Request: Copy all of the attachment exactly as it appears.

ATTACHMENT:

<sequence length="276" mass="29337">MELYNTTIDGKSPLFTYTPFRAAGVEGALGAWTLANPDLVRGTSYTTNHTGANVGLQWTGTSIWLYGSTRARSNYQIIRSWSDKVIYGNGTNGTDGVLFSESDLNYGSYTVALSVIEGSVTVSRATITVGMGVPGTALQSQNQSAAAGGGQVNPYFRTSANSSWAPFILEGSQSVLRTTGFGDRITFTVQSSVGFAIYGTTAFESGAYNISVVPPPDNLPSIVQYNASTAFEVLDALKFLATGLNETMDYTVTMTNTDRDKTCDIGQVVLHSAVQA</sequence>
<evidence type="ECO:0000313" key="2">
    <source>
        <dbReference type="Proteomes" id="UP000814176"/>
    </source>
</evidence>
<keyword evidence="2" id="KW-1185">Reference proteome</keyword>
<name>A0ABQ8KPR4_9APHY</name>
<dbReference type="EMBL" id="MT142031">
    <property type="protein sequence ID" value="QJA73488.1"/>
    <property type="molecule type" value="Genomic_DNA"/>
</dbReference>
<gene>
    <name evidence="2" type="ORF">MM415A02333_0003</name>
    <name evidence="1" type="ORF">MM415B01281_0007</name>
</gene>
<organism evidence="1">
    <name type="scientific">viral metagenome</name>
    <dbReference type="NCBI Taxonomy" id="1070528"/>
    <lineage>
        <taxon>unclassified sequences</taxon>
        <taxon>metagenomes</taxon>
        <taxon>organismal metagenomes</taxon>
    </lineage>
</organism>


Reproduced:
<sequence length="276" mass="29337">MELYNTTIDGKSPLFTYTPFRAAGVEGALGAWTLANPDLVRGTSYTTNHTGANVGLQWTGTSIWLYGSTRARSNYQIIRSWSDKVIYGNGTNGTDGVLFSESDLNYGSYTVALSVIEGSVTVSRATITVGMGVPGTALQSQNQSAAAGGGQVNPYFRTSANSSWAPFILEGSQSVLRTTGFGDRITFTVQSSVGFAIYGTTAFESGAYNISVVPPPDNLPSIVQYNASTAFEVLDALKFLATGLNETMDYTVTMTNTDRDKTCDIGQVVLHSAVQA</sequence>
<evidence type="ECO:0000313" key="2">
    <source>
        <dbReference type="Proteomes" id="UP000814176"/>
    </source>
</evidence>
<keyword evidence="2" id="KW-1185">Reference proteome</keyword>
<name>A0ABQ8KPR4_9APHY</name>
<dbReference type="EMBL" id="MT142031">
    <property type="protein sequence ID" value="QJA73488.1"/>
    <property type="molecule type" value="Genomic_DNA"/>
</dbReference>
<gene>
    <name evidence="2" type="ORF">MM415A02333_0003</name>
    <name evidence="1" type="ORF">MM415B01281_0007</name>
</gene>
<organism evidence="1">
    <name type="scientific">viral metagenome</name>
    <dbReference type="NCBI Taxonomy" id="1070528"/>
    <lineage>
        <taxon>unclassified sequences</taxon>
        <taxon>metagenomes</taxon>
        <taxon>organismal metagenomes</taxon>
    </lineage>
</organism>